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Almost everything about the deadly insurrection at the Capitol last week will make President-elect Joe Biden’s hard job harder when he takes office next week. But there is one thing it may have eased: the opposition to Biden’s pick to lead the Pentagon seems to be losing steam.
Last month, Biden’s choice of retired four-star Army General Lloyd Austin raised some hackles on Capitol Hill. By law, a civilian must lead the Pentagon, and there is a seven-year cooling-off period for retired military members before they’re allowed to trade their uniforms for a suit-and-tie and come back as the Secretary of Defense. Austin only retired in 2016. He would need Congress to sign-off on a waiver to that law — a move made just twice before, for Gen. George Marshall during the Harry Truman years and for Gen. James Mattis in 2017. (Both, it should be noted, are likely to be remembered for accomplishments away from the Pentagon, and neither lasted two years in the role.)
An accidentally bipartisan group of lawmakers had initially signaled reluctance to grant another waiver for Austin, as it risks cementing a bad precedent and further concentrates power in uniformed hands. After all, it’s not like the Pentagon lacks familiarity with how men and women in uniform think. Incoming Senate Armed Services Chairman Jack Reed said after the Mattis waiver that it was a once-in-a-generation move, hinting that the Army veteran was going along with it only so that President Donald Trump had the most capable internal check on his power. Others like Sen. Tammy Duckworth — a combat veteran and a Democrat — also said the waiver for Austin might not be appropriate. Republican Senators and veterans Joni Ernst and Josh Hawley have also gone on-the-record with concerns.
But all of that was before the bungled response to the siege of the U.S. Capitol on Jan. 6. Investigators will spend months piecing together just where security lapses fell and who should bear the responsibility for them. But for now it appears there was a breakdown among the Pentagon, Capitol police and local police in sending National Guard troops to secure the Capitol Building — and the Vice President inside. There are plenty of worries that Biden’s Inauguration next week could be an even worse sequel with days of violence to follow.
Few would argue there’s ever a good time for a gap in Pentagon leadership and even fewer would say that time is now. That’s why lawmakers are quietly starting to cede some of their early opposition to Austin’s waiver. On Tuesday, Reed, during a hearing of the Senate Armed Services Committee that he will lead as soon as the two Democrats who won Georgia run-offs take their seats, seemed to back away from his hard opposition.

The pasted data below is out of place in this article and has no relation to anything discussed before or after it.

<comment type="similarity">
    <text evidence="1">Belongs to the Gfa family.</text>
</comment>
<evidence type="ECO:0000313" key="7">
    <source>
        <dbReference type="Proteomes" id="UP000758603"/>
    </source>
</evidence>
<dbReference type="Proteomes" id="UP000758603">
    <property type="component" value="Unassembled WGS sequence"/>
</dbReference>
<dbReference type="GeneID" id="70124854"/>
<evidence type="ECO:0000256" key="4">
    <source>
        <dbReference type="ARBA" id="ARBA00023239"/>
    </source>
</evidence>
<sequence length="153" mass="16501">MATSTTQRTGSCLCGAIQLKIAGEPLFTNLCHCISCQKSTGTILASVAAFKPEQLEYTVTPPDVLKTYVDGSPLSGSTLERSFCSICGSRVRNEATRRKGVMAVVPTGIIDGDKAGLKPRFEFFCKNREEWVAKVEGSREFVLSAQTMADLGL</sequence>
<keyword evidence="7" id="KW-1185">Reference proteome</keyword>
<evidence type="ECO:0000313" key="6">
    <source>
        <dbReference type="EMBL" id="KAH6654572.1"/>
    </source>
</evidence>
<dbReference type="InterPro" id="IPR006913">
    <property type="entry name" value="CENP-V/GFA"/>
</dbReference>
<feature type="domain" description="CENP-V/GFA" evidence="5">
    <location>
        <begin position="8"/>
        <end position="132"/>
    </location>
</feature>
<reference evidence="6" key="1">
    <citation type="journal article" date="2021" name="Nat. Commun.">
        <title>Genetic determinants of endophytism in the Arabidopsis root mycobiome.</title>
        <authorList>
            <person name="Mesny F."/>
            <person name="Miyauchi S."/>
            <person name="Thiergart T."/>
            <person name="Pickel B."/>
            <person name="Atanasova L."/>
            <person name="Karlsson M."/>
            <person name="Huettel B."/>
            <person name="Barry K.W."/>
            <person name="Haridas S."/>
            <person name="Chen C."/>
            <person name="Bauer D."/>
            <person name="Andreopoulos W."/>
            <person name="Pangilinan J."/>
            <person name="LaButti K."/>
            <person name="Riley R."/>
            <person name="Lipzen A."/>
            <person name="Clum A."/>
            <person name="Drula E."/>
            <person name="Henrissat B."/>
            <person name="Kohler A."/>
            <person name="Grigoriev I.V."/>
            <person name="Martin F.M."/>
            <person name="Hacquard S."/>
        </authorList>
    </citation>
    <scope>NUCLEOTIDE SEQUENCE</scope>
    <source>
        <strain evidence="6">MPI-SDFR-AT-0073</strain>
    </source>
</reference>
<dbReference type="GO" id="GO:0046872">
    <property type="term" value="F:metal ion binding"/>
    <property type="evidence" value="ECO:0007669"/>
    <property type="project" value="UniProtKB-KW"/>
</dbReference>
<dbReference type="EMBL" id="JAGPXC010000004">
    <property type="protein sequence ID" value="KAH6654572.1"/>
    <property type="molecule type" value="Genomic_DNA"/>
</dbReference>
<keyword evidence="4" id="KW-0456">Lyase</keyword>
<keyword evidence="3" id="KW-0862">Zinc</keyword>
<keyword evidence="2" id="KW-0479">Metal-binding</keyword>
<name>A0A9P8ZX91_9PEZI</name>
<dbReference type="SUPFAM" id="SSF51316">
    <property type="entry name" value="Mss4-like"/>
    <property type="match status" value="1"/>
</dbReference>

“We now have a clearly qualified candidate and a declaration by the President-elect that he needs Gen. Austin for the safety and security of the nation,” Reed said. “Civil-military relations are never static and must constantly be tended to. During the four years since the committee last considered such a waiver, the status of the military relations has eroded significantly under President Trump, and the Department of Defense is in many cases adrift.”
In other words, now is not the time to worry about a flip-flop; the stakes are simply too high. In their own way, the rioters who sought to deny Biden power may have actually made it easier for him to get the Cabinet he sought, or at least part of it. After all, it’s tough to argue that a Trump Administration hold-over running the Pentagon is what the country needs right now.
Not everyone appears willing to give Austin a pass. Sen. Jim Inhoffe, the outgoing GOP Chairman of the Senate Armed Services Committee, asked witnesses this week if two Generals in four years was really the best answer for the Pentagon. And Sen. Elizabeth Warren, a Massachusetts Democrat, still seems to be a nay on this exemption. Similarly, Republican Sen. Susan Collins is going to have tremendous bargaining power in a 50-50 Senate. Still, that’s not to say there might be opposition to the waiver and support for his confirmation from the same offices. They are, to be fair, very different questions.
House aides expect some of the Democrats who opposed Mattis will support Austin, who if confirmed would be the first Black person to serve as Secretary of Defense. The Congressional Black Caucus, a powerful bloc when unified, has thrown its support behind Austin.
Austin isn’t due to meet with the House Armed Services Committee about the waiver until Jan. 21 — one day after Biden’s inauguration — because of a lack of organization as party power shifts in the Senate. That means Biden will start his term without a confirmed Secretary of Defense, a first since the Senate in 1989 rejected George H.W. Bush’s nomination of John Tower to the role. George W. Bush, Bill Clinton, Barack Obama and Trump all started with their Defense Secretaries confirmed and ready to run the almost-three-million-employee behemoth.
Biden’s pick of Austin was in trouble over the cooling-off period from the start. With Capitol Hill looking like a war zone and military personnel patrolling the site of Biden’s inauguration next week, maybe, for some lawmakers, that distinction between civilian and warrior matters a little less right now.
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